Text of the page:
as I’ve now come to understand it,
starts to move out of the boundaries of the new orthodoxy,
as it asks us to take a step back
and view anew, the world we live in
there is an almost instinctive reaction,
there’s a gut reaction,
to shout Conspiracy theory…
and the words seem to hold a magical ability,
turning minds off,
sending people scurrying off to hide under the nearest log,
Fingers in their ears.
Shutting down the conversation…

“Hey, how is the weather where you are?”
It’s been getting real cold here…
Winter setting itself in
Leaves are fallen,
but we still haven’t had any decent frost here…
Seems winter is getting later…
Let me know in the comments,
How’s it going for you?


People don’t like to step outside of the comfort zone.
And the comfort zone?
The herd mentality is deeply small c conservative, .

Maybe this is me being UK centric, talking about the weather but keep an eye out for it…
Or watch people struggling with the dissonance in other ways if you bring this stuff up.

Look, how many times does that tactic get used?
We’re talking about a natural system here.
And if only to avoid using the term meme
we are talking about a fully evolved and evolving social phenotype,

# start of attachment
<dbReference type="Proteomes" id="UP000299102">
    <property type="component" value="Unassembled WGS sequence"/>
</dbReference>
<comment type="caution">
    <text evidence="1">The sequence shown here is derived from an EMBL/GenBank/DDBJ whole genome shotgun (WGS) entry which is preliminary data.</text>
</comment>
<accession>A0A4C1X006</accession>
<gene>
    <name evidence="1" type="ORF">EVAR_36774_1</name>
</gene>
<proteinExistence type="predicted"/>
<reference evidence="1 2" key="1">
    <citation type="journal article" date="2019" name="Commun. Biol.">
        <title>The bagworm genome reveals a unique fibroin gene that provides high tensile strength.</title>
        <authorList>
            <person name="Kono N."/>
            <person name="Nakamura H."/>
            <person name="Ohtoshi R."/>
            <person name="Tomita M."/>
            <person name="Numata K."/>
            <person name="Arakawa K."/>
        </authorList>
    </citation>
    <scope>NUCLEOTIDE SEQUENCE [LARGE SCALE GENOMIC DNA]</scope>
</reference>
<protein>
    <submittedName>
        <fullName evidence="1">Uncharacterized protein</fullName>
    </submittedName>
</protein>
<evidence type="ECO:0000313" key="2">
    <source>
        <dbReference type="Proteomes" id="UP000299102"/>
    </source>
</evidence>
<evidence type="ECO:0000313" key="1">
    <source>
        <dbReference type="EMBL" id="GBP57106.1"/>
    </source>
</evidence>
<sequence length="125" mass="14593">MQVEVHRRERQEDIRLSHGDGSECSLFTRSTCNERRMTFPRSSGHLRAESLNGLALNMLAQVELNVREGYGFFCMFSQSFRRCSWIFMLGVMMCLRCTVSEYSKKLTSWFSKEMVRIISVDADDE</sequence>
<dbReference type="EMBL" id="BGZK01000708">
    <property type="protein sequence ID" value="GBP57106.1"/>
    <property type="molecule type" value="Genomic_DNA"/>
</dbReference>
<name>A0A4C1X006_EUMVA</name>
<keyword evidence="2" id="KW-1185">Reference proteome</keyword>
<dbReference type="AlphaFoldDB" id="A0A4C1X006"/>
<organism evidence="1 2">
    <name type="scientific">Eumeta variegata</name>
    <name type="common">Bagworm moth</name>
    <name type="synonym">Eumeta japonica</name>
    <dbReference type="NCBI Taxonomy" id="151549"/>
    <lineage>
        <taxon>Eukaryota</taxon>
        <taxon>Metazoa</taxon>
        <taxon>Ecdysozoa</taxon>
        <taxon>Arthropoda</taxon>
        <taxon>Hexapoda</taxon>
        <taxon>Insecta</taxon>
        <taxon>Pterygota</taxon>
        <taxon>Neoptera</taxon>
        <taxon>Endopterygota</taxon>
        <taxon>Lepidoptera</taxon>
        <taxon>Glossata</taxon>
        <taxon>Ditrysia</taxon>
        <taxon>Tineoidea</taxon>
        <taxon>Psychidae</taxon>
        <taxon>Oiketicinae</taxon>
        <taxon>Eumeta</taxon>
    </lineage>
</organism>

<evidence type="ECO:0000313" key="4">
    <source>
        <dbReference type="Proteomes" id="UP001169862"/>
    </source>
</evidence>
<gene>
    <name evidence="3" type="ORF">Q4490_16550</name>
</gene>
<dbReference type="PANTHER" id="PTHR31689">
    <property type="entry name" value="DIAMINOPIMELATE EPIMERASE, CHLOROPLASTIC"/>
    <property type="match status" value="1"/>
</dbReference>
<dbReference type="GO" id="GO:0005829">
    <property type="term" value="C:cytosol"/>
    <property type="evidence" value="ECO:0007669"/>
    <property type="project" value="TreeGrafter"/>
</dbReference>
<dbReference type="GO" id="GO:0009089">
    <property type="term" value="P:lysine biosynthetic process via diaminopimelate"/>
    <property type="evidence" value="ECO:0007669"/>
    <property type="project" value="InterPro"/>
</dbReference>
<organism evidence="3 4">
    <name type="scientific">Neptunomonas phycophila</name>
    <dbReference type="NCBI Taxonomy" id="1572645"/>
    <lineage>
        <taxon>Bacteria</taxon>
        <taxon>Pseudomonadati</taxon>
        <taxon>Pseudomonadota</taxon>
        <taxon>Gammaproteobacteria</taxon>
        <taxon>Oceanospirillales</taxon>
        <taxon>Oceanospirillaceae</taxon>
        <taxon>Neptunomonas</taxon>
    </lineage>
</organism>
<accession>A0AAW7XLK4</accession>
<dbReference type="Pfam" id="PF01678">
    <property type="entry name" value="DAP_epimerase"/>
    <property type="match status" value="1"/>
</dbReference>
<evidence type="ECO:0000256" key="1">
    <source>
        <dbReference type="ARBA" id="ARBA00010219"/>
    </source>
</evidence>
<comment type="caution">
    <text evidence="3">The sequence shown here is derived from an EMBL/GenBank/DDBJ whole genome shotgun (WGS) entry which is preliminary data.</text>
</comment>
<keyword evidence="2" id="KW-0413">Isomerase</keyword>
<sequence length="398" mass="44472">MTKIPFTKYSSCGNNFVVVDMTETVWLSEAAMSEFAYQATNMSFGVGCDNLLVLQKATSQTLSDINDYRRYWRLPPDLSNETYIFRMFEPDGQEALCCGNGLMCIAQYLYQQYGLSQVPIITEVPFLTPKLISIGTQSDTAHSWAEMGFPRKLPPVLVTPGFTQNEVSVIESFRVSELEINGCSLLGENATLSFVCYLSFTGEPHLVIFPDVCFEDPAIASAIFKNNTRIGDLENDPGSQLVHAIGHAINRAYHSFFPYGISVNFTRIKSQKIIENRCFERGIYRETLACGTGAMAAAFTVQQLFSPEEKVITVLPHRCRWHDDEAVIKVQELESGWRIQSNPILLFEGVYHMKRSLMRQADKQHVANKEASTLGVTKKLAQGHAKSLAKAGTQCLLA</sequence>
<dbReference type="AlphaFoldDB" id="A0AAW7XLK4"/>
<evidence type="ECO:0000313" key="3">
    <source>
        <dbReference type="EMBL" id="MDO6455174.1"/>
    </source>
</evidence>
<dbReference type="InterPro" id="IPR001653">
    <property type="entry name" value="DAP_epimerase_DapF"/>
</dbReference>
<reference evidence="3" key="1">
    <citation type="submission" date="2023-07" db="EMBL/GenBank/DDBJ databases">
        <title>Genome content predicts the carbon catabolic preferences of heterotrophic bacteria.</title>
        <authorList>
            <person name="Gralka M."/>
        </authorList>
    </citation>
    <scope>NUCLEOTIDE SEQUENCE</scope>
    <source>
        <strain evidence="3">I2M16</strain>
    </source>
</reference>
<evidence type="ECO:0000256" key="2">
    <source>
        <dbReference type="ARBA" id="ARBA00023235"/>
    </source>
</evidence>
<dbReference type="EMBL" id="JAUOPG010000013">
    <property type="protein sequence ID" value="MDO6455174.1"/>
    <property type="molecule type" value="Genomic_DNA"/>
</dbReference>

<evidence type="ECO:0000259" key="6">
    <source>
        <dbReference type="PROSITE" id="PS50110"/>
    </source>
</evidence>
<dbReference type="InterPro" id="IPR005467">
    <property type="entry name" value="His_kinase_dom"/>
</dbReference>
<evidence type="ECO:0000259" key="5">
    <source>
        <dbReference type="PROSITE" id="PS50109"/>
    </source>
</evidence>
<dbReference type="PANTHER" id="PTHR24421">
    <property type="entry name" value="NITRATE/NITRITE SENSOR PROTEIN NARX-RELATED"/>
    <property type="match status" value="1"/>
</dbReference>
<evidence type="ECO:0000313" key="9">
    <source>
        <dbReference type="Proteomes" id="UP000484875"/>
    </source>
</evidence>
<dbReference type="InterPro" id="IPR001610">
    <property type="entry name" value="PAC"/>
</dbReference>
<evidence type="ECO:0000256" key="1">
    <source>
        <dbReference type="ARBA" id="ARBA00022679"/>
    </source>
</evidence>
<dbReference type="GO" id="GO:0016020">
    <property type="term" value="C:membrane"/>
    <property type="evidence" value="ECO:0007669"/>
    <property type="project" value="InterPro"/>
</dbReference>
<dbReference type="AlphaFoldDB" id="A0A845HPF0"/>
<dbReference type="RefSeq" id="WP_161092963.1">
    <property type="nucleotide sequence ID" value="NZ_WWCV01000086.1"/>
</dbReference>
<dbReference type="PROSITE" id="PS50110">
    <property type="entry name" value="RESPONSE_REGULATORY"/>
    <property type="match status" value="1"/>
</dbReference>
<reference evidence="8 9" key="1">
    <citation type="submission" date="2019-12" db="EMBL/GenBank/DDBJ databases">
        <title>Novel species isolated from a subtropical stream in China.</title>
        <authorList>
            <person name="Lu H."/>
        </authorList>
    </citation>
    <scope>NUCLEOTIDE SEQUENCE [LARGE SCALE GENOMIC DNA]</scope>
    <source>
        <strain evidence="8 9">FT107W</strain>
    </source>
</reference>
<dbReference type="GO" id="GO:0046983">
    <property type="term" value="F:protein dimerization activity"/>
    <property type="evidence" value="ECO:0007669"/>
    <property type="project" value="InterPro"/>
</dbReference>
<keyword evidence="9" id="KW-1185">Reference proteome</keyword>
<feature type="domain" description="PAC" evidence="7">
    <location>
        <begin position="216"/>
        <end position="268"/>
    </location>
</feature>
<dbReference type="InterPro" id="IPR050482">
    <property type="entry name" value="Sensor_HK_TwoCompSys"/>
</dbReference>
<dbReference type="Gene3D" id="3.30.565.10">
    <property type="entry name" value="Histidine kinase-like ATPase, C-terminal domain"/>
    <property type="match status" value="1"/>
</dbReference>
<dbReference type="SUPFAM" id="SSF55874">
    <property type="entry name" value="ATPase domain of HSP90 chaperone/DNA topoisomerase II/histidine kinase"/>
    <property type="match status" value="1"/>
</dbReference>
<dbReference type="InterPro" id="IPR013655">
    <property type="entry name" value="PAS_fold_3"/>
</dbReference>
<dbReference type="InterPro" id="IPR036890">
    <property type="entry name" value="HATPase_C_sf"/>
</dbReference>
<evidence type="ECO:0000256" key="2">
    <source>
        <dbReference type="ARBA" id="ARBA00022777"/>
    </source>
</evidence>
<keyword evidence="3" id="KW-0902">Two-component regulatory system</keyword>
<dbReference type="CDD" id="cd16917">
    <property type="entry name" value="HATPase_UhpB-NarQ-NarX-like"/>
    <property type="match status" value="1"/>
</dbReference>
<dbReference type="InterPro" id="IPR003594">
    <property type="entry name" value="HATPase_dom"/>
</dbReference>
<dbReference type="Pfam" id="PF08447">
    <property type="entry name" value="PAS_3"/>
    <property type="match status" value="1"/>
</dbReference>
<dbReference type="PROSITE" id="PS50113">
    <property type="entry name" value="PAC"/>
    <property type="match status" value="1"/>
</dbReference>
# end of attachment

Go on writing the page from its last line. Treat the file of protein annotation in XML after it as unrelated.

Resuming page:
a working expression of our genetic make up
This is nothing uncanny… no conspi…
Look, if you’ve made it this far,
But we’ve illustrated how the loop works, No?

And what do you think is the effect,
of constant distraction from a subject,
of constantly being shut down,
and of being prevented from any discussion of new ideas.

So I’m going to leave that list where it is,
if those people weren’t there someone else would be thrown up out of the masses to take their place.
I’m more concerned that we get aware of the whole damn system.

Out of the shifting sands of philosophical thought,
the rationalism of the Enlightenment,
and its celebration of reason,
or the romantic Modernist rejection,
of the world of the industrial revolution,
emerges a fragmented post modernism.
A world of relative realities,
and subjective truths.
A world in which the Grand Narratives of the past,
have been consistently,
and are still continuously being eroded.

And to see The New Orthodoxy, is to see what this world looks like.

The Post-structuralists, such as Baudrillard argue there is no absolute truth that we can have access to.
Of course there is a way that things are, out there, a reality
but all that we can have
is a set of cultural and social constructions that describe that world.
Truth is a constantly redefined narrative.
Underlying this is the belief that if you can fragment the grand narrative and
show it then
to be only one of many narratives
and show that it has flourished at the expense of humanity
then that may be the best chance we have to try and make life better for everyone.

These are narratives formed, evolved,
They are a hard baked expression of millennia.
These are the ideas that people gather around…
the abstract truths, the ideologies,
shared cultural experiences,